by Isaac Boone Davis

For Marcie

Somewhere near Hazard, Kentucky. 4:45 PM

His sister calls him from the shelter. Says it's not that bad in there. She tells him he can't visit, no men can, but maybe next week they can Skype. He doesn't know how to do that and neither does she. But there's a girl in here with a computer and that girl is pretty cool. She says she'll teach her how.

She says there's a TV in there but she and the boys don't watch it. Some of the girls can get pretty nasty about it, so instead she and the kids just play board games. They got Clue, Pictionary, Checkers, and that one with the ships that's boringer than fuck. They used to have Monopoly but her first week a couple of the girls used the money to boil out hair dye.

"Lordy," he says. "It's a shelter. Not a damn old jail."

"Honey," she tells him, "some of these girls it's about all they know."

The boy hangs his head into his cell phone. It's about five or so and You Know Who will be back from work shortly. He can't be talking to her then. She's supposed to be dead. He asks her what else she's doing besides living in the shelter.

"Working," she says. "I almost got enough saved for my own place. Won't be long."

"You gonna get a place in town?" He asks.

"Hell no, Lexington. I'm going over the road." The word Lexington hurts his feelings. He doesn't really know why. It just does. He trys to change subject but he's not good at that. So, accidentally he kinda says the same thing.

"Man come in the store the other day and says there's not gonna be any more of us left if Obama keeps doing like he does."

"Good," she says. "Wish he'd hurry up." He laughs even though he doesn't think it's funny. Then he remembers something that made other people laugh even if he didn't understand the joke.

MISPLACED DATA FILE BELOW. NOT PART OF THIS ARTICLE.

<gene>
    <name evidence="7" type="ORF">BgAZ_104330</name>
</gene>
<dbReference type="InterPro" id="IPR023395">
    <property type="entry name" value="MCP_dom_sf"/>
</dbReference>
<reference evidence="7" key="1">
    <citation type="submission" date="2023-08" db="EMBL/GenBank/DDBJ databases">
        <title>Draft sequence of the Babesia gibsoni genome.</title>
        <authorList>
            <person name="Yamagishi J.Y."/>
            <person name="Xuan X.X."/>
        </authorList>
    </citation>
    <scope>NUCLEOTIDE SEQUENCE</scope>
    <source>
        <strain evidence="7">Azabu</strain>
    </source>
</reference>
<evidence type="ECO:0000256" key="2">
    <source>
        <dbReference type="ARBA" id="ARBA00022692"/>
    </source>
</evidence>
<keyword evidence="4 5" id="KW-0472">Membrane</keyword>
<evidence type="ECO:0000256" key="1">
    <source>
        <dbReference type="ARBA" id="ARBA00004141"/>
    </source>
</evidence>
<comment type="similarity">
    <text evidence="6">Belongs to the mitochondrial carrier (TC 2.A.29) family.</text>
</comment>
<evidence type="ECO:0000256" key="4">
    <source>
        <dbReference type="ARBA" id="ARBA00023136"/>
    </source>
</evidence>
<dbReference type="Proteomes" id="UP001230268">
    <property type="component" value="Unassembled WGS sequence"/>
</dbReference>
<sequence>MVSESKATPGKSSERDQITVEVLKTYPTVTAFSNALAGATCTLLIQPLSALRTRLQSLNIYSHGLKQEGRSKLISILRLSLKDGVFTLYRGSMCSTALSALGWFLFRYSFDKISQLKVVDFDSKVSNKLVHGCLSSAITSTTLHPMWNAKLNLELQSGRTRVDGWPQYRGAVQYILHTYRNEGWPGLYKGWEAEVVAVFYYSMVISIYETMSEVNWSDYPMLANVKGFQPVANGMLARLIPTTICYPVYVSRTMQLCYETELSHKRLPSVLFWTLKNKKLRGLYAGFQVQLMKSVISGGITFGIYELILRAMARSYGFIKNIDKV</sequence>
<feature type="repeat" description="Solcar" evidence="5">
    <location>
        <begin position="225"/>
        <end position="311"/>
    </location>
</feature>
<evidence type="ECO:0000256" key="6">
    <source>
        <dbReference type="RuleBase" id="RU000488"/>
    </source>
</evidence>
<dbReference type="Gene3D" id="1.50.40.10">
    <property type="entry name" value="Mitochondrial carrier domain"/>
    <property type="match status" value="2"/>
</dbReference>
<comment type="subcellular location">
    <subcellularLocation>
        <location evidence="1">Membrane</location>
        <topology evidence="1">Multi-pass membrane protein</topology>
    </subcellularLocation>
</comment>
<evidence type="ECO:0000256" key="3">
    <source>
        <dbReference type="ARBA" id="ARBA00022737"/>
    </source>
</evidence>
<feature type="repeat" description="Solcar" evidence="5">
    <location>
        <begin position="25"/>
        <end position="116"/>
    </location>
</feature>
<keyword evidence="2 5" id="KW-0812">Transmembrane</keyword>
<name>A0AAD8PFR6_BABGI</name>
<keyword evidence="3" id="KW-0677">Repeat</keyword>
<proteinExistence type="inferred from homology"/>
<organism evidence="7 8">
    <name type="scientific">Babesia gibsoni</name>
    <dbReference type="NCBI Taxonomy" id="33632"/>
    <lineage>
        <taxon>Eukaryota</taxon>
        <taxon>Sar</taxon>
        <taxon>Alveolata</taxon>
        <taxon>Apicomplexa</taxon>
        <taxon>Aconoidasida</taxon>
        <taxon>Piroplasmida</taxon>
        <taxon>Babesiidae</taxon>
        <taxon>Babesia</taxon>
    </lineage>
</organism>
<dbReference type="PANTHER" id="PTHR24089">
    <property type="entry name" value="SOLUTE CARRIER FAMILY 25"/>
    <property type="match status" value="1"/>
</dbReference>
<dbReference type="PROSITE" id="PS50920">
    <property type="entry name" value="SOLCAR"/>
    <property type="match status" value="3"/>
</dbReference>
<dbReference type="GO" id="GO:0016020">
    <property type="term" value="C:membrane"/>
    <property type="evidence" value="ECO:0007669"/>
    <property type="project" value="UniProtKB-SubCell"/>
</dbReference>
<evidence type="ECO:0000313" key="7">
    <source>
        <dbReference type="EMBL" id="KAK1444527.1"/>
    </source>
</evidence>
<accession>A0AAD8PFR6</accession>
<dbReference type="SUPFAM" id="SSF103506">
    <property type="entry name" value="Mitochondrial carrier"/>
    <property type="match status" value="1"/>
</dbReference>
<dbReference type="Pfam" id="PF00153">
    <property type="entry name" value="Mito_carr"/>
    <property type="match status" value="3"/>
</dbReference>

"Remember what daddy used to say about Lexington?"

"Yeah," she says.

"300,000 hillbillies trying to pass for white." She doesn't laugh.

"Yeah," she says. "Daddy was funny until he got dead."

He works too, of course. Stocks shelves and takes the buggies back at Foodland. He could probably make enough. Get away from You Know Who but he's only working about thirty-two hours a week. He knows he needs to work forty. He knows he should do it. He knows his daddy would want him to. But he just doesn't. Rather spend that time fishing. Or walking in a circle.

He thinks about those seven, eight or nine hours or however much they are between him and getting his own place as his fat boy hours. Or his faggot hours. Or his retard hours. Since that's kind of how he's paying the rent these days. Also, he got him this tattoo of a blacksnake last week. The tattoo is pretty awesome but it set him back a few bucks.

She asks him if he wants to speak to his nephews and he says yes. She puts the boys on but they don't say much. They never have. So he tells them put mommy back on the phone.

She keeps talking. Tells him what it's like in there. Tells him about her friend with the computer. That girl come up in Pert Creek over near Whitesburg. That girl's stepfather pistol-whipped her in the backyard. That's how she got up in there. She tells him how they'll play Monopoly without money. She says if you land on someone else's property instead of paying you got to do jumping jacks.

"I'm getting into some serious shape up in here," she tells him. "You won't even recognize me you come up to Lexington."

"Won't recognize nothing."

She tells him how if they can figure out that Skype shit he can play one of them games along with them. He's not listening. "Pictionary," she says. "We can play that over the computer."

"Can't draw a lick," he says. "Y'all'd make fun of me."

"Fuck yes, we would" she laughs.

He stares at his arm. That blacksnake cost about two hundred dollars. And he could have saved it, or spent it on rent, or gotten a deposit for an apartment, but instead he got that tattoo. He just loves him some fucking blacksnakes, man. Has ever since he was a little feller. So now it's that blacksnake calling him fat boy. Saying he's stupid. Saying he don't even know how to take the garbage out right. He reckons that's how it is sometimes. Your own skin making you small.

"No," he says. "We played that game in school. But I weren't no good at it. They'd give me them clues but I can't draw for nothing. Can't never make that thing look like what it was."

BIO: The last of the gentlemen grave robbers, Isaac Boone Davis's short fiction and journalism can be found in many journals both online and in print including Smokelong Quarterly, Literary Orphans, The Blue Lake Review and many others. He has recently completed(?) a novel about life in Eastern Kentucky. He is cantankerous. He is wrong a lot. He is not the boss of you. He can be reached at isaacboonedavis@gmail.com